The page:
to Fallis F. Rees. In 1967, Mr. Rees donated the two items to the 
University of Denver Museum of Anthropology. The two objects of 
cultural patrimony are one jar (DU# 3888a) and one bowl sherd (DU# 
3888b). Mesa Grande Ruin is a prehistoric Hohokam habitation site which 
was occupied from A.D. 1100-1400.
    At an unknown date, one cultural item was removed from an unknown 
site near Phoenix in Maricopa County, AZ. At an unknown date, the item 
came into the possession of Fallis F. Rees who, in 1967, donated the 
item to the University of Denver Museum of Anthropology. The one object 
of cultural patrimony is a stone censer (DU# 3978) identified as 
belonging to the Santa Cruz-Sacaton period--an identification 
consistent with the Hohokam cultural sequence--and produced between 
A.D. 800-1100.
    At an unknown date, one cultural item was removed from the ruins on 
the north side of the Salt River opposite Mesa, in Maricopa County, AZ. 
At an unknown date, the item came into the

[[Page 38757]]

possession of Frank Midvale. In 1963, Midvale was dispersing his 
collection to various museums and began sending material to Fallis F. 
Rees. In 1967, Mr. Rees donated the item to the University of Denver 
Museum of Anthropology. The one object of cultural patrimony is a shell 
bracelet fragment (DU# 3982). It is consistent with the material type 
and manufacture techniques of Hohokam material culture.
    Between 1920 and 1947, three cultural items were removed from an 
unknown site northwest of Peoria in Maricopa County, AZ, by E.B. 
Renaud, during an archeological expedition sponsored by the University 
of Denver. Museum records document the site as ``on first level above 
wash, half mile square, pit house of transitional type (oblong with 
rounded corners) colonial and sedentary Hohokam.'' The three objects of 
cultural patrimony are three stone palette fragments (DU# misc. coll. 
AZ25-2.2) identified as belonging to the Colonial-Sedentary period--an 
identification consistent with the Hohokam cultural sequence--and 
produced between A.D. 700-1150.
    At an unknown date, one cultural item was removed from Walker 
School Ruin near Phoenix, in Maricopa County, AZ. At an unknown date, 
the item came into the possession of Fallis F. Rees who, in 1967, 
donated the item to the University of Denver Museum of Anthropology. 
The one object of cultural patrimony is red ochre (DU# 3936). It is 
consistent with the material type and manufacture techniques of Hohokam 
material culture.
    At an unknown date, one cultural item was removed from the Salt 
River Valley near Phoenix, in Maricopa County, AZ. At an unknown date, 
the item came into the possession of Fallis F. Rees who, in 1967, 
donated the item to the University of Denver Museum of Anthropology.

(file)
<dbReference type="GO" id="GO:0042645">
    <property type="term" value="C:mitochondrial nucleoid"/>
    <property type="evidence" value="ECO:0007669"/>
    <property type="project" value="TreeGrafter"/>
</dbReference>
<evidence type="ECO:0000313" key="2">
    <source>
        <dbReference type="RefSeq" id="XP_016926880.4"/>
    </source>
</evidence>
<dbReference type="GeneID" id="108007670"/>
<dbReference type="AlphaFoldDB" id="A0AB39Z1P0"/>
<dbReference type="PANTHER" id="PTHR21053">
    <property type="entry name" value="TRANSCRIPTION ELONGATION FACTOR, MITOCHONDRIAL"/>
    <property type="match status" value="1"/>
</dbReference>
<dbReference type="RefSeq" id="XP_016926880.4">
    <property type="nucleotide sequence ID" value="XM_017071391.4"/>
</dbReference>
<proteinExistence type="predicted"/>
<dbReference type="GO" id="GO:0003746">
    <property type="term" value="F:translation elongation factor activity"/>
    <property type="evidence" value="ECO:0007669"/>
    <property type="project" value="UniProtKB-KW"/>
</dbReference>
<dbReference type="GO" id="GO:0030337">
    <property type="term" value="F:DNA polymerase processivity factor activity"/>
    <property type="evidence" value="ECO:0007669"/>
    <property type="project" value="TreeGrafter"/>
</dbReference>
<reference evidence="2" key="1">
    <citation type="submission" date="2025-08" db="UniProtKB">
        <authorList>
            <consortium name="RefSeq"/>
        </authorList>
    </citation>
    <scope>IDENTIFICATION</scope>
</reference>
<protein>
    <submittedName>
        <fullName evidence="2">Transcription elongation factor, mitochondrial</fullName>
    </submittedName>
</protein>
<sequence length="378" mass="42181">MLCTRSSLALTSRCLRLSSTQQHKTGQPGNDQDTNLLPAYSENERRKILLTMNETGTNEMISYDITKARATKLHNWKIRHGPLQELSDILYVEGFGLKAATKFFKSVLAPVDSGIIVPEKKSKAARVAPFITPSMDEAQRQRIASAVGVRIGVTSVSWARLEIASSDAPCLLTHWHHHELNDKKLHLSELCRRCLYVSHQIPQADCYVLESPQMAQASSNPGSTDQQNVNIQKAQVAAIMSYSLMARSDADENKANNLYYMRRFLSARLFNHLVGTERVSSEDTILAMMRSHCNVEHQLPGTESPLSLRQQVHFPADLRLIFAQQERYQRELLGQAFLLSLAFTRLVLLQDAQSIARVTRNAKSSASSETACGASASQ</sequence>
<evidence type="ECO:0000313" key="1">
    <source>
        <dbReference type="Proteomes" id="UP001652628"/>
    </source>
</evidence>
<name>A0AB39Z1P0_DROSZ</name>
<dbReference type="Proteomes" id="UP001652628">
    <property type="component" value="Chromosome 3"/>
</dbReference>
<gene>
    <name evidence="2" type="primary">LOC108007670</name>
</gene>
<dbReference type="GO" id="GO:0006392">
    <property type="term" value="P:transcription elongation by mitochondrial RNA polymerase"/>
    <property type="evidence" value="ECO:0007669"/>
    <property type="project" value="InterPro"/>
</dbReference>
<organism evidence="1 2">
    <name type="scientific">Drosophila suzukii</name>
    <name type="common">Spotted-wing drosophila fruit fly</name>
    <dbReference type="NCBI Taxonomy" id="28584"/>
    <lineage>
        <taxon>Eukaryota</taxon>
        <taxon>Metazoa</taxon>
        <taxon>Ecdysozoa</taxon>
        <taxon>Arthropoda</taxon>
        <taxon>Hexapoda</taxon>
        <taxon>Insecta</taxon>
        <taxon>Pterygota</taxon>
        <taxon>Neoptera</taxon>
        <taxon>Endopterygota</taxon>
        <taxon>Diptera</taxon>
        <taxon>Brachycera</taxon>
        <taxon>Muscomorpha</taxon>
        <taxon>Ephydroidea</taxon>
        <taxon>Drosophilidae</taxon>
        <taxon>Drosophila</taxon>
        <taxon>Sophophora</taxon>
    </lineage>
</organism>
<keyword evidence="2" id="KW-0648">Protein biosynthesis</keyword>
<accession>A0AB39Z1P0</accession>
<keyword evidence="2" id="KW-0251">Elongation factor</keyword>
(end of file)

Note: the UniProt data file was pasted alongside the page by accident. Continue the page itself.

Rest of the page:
The one object of cultural patrimony is a stone palette fragment (DU# 
3985). The form and decoration are consistent with the Hohokam cultural 
sequence between 300 B.C. to A.D. 1100.
    At an unknown date, two cultural items were removed from Cashion 
Ruin near the juncture of the Gila, Salt, and Fria Rivers, in Maricopa 
County, AZ. At an unknown date, the items came into the possession of 
Fallis F. Rees who, in 1967, donated the items to the University of 
Denver Museum of Anthropology. The two objects of cultural patrimony 
are figurine fragments (DU# 3918a & b). They are consistent with the 
material type and manufacture techniques of Hohokam material culture.
    At an unknown date, one cultural item was removed from an unknown 
site at Blackwater in Pinal County, AZ. At an unknown date, the item 
came into the possession of Frank Midvale. In 1963, Midvale was 
dispersing his collection to various museums and began sending material 
to Fallis F. Rees. In 1967, Rees donated the item to the University of 
Denver Museum of Anthropology. The one object of cultural patrimony is 
a bird figurine (DU# 4106). It is consistent with the material type and 
manufacture techniques of Hohokam material culture.
    At unknown dates, two cultural items were removed from unknown 
sites in the state of Arizona. At unknown dates, the items came into 
the possession of Frank Midvale, Casa Grande Monument ranger and 
archeologist. In 1963, Midvale was dispersing his collection to various 
museums and began sending material to Fallis F. Rees. In 1967, Rees 
donated the items to the University of Denver Museum of Anthropology. 
The two objects of cultural patrimony are one figurine fragment (DU# 
3983) and one bowl (DU# 3912). The figurine fragment (DU# 3983) is 
identified as belonging to the Estrella period and was produced between 
300 B.C. to A.D. 550. The bowl (DU#3912) is identified as Santa Cruz 
red-on-buff ware and was produced between A.D. 700-900. Both objects 
fall within the Hohokam cultural sequence.